The Club

The Blenheim Rowing Club was established in 1884 and is based on the banks of the beautiful Wairau River in sunny Marlborough. With 10km of flat water at its doorstep, the club has long been a favourite for enthusiastic rowers.  

The club is going through a rebuilding stage, both of the boat shed and its membership. It has been home to international, national and club rowers, and has a strong and enthusiastic core of masters rowers. 


The Blenheim Rowing Club was the second club to be formed in Blenheim (the first being the now long-defunct Post and Telegraph Club).

The first notice of an intention to form a second rowing club in Blenheim appeared in the columns of the Marlborough Express on July 25, 1884, and read as follows:

"A meeting of persons interested will probably be called in a few days, and meantime any persons wishing to join a club may communicate with Mr T Hanna (manager NZ Loan and Mercantile Co Ltd)."

The second notice appeared in the issue of August 5, 1884, and stated:

"All persons willing to join the proposed Blenheim RC are requested to meet at the Club Hotel, Wednesday, 6th August at 8pm -- Signed WE Clouston, TH Hanna, TL (Dr) Porter, AP Green."

A note by the editor said it was hoped that the new rowers "would feather their oars with skill and dexterity on the glassy bosom of the Opawa and Wairau rivers."

By August 20 that year the rules were adopted and the first committee was voted in; the Blenheim Rowing Club had taken it's first steps. These early steps were obviously fairly rapid as by September 2 a plan had been prepared for a new shed, two second hand fours had been purchased from the Star Boating Club, in Wellington, for 30 pounds and an order had been placed for two 20 foot pleasure boats.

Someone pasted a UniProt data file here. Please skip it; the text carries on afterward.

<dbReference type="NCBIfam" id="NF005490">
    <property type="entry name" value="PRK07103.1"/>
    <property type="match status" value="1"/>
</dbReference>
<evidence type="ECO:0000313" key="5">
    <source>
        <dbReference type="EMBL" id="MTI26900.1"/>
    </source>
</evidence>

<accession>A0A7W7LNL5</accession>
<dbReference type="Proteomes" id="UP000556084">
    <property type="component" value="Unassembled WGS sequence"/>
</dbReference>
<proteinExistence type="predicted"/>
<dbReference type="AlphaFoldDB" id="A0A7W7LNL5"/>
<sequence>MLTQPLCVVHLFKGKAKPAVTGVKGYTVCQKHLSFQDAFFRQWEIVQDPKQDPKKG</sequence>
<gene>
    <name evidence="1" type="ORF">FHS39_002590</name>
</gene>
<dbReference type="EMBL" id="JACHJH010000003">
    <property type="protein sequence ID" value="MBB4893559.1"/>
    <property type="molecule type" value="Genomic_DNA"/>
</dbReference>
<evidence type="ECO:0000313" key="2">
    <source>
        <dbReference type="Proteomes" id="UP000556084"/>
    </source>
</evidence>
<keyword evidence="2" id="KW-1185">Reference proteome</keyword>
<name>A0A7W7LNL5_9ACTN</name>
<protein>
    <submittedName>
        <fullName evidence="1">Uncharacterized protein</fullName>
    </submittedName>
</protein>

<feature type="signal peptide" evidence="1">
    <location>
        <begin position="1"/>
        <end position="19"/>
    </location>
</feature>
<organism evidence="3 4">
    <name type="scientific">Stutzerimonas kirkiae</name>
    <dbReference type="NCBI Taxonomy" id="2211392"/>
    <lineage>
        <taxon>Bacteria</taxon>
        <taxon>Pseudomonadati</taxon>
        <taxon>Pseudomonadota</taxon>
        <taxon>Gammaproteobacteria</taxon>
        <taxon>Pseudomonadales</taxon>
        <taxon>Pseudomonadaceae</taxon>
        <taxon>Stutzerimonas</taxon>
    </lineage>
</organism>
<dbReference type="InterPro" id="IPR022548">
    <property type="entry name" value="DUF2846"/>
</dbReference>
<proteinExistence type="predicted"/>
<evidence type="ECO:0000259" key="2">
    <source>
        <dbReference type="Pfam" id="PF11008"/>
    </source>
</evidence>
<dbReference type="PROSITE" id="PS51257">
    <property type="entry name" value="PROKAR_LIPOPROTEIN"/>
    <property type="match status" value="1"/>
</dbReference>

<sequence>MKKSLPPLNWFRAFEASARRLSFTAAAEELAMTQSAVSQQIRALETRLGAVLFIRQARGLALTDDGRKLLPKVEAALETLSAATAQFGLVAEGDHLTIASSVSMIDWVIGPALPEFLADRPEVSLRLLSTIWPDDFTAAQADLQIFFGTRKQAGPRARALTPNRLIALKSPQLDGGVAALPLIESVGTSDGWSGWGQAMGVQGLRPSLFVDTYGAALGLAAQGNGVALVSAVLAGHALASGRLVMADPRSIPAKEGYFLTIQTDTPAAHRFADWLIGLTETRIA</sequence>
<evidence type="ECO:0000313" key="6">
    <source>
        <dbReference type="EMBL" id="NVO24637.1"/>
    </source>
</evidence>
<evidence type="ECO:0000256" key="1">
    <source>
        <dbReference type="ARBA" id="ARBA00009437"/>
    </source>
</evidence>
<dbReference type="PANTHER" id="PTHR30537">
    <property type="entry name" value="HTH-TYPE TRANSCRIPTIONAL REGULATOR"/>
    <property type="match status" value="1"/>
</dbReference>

The Black and White "Magpie" singlet had it's first competitive outing just a few months later at the New Year's Day Regatta of 1885.


The first shed was a single bay structure built on the banks of the Opawa River.  In 1890 this was doubled in size and the twin bay sheds stood on the site until 1926, when it was replaced with the boathouse that was used until it was sold in 1970 as the river was no longer fit for training.  

The shed remains on the site and has been upgraded by the Marlborough Repertory Society as its base,  the Boathouse Theatre.

It is noted in the club history that in 1959 the "branch shed at Watsons" was no longer suitable for training on the Wairau River, so it can only be assumed that some training had been done on the Wairau for several years prior to this date.

In 1960, Charlie Saunders donated a shed to the club and it was moved to Bluegums, on the lower Wairau. By 1962 the records indicate that most of the club's training was done from this shed. 

A new site was negotiated in the early 1970s at the club's present location on Jones Road, Lower Wairau, a couple of kilometers upriver from Bluegums. The shed took five years to complete and was finished in 1976. The club continues to row out of the shed, which was lifted 1m after two large floods in the 1980s, and came through two major floods in 2021 and 2022 largely unscathed as a result of being above flood level. It has also survived several major earthquakes. 

Long-time club member, committee member and patron, the late Spot Saul. The BRC shed is named for Spot in recognition of his contributuion to the club, and particularly his efforts getting the shed built.